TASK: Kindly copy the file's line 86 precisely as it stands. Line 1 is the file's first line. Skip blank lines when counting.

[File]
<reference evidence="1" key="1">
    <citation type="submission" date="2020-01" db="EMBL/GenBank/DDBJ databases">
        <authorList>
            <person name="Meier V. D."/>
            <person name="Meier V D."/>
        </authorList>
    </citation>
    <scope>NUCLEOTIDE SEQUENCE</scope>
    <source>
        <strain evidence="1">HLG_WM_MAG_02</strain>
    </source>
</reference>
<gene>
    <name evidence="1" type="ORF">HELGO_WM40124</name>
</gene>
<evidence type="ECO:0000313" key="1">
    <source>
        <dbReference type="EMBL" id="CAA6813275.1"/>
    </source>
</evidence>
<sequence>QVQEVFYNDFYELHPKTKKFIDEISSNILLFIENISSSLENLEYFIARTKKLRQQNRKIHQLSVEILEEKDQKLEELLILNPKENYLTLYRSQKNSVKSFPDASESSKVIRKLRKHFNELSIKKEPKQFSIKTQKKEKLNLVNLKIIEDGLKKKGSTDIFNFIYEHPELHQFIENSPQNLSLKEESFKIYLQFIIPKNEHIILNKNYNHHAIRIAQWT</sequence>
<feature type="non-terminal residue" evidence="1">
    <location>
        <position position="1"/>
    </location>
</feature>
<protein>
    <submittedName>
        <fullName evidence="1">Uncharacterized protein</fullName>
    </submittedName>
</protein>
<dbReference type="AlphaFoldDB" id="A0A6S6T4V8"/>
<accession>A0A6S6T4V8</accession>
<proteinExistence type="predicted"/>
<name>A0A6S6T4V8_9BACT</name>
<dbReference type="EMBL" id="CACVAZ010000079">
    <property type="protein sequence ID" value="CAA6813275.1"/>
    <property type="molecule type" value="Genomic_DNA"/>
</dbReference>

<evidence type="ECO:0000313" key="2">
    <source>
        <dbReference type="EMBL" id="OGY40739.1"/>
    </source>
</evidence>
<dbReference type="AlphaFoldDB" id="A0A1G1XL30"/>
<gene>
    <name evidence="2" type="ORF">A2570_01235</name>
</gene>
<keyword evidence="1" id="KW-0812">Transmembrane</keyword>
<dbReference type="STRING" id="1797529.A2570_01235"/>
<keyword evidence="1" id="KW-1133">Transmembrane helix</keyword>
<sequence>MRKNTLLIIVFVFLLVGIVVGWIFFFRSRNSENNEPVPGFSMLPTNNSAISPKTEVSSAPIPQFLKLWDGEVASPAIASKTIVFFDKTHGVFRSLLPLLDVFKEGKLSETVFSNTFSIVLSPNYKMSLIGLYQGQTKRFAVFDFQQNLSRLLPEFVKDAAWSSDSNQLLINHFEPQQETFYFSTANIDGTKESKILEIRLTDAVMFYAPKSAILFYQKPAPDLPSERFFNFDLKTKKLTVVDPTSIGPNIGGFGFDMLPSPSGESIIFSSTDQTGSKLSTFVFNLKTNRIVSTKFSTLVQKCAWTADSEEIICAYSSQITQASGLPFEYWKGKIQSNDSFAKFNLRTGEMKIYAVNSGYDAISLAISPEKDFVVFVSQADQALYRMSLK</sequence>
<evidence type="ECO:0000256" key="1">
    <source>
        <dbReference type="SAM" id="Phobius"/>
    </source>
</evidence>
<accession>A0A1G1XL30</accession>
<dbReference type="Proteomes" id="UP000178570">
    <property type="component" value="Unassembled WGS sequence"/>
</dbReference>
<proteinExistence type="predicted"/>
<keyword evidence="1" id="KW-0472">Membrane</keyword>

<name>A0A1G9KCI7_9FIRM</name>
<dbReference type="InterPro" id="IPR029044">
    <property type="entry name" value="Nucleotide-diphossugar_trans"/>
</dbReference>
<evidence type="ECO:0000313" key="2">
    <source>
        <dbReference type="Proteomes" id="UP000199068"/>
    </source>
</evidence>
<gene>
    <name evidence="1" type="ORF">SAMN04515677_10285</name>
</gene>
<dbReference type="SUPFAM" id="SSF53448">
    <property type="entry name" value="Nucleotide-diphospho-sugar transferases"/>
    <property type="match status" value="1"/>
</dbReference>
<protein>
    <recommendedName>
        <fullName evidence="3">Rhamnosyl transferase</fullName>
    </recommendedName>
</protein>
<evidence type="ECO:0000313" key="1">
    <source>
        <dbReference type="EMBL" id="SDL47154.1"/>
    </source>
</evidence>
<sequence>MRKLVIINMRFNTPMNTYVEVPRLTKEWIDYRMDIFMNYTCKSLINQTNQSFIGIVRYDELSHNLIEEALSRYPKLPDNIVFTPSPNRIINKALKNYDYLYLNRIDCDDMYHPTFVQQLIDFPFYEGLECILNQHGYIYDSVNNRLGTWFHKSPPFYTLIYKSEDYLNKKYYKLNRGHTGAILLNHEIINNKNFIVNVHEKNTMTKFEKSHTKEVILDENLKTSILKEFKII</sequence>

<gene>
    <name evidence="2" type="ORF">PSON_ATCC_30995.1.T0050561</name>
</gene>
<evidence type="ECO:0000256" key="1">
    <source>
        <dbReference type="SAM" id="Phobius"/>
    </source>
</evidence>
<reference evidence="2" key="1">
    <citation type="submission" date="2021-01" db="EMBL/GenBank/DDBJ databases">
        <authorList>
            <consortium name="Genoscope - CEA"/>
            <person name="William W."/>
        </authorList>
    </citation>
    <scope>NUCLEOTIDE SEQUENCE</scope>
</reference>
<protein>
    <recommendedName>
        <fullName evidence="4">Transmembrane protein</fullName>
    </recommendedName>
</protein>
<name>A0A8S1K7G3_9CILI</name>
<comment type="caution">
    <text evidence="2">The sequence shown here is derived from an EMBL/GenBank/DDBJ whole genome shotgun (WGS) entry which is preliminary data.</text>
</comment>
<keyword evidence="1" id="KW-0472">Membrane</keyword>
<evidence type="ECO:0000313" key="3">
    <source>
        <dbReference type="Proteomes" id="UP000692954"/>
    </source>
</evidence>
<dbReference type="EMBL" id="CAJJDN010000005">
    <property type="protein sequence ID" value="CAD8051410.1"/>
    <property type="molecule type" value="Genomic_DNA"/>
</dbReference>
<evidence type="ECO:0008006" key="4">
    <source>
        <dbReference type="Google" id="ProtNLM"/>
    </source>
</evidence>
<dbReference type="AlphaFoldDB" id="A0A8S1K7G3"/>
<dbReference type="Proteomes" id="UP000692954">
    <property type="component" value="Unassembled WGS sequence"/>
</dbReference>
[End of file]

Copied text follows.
    <source>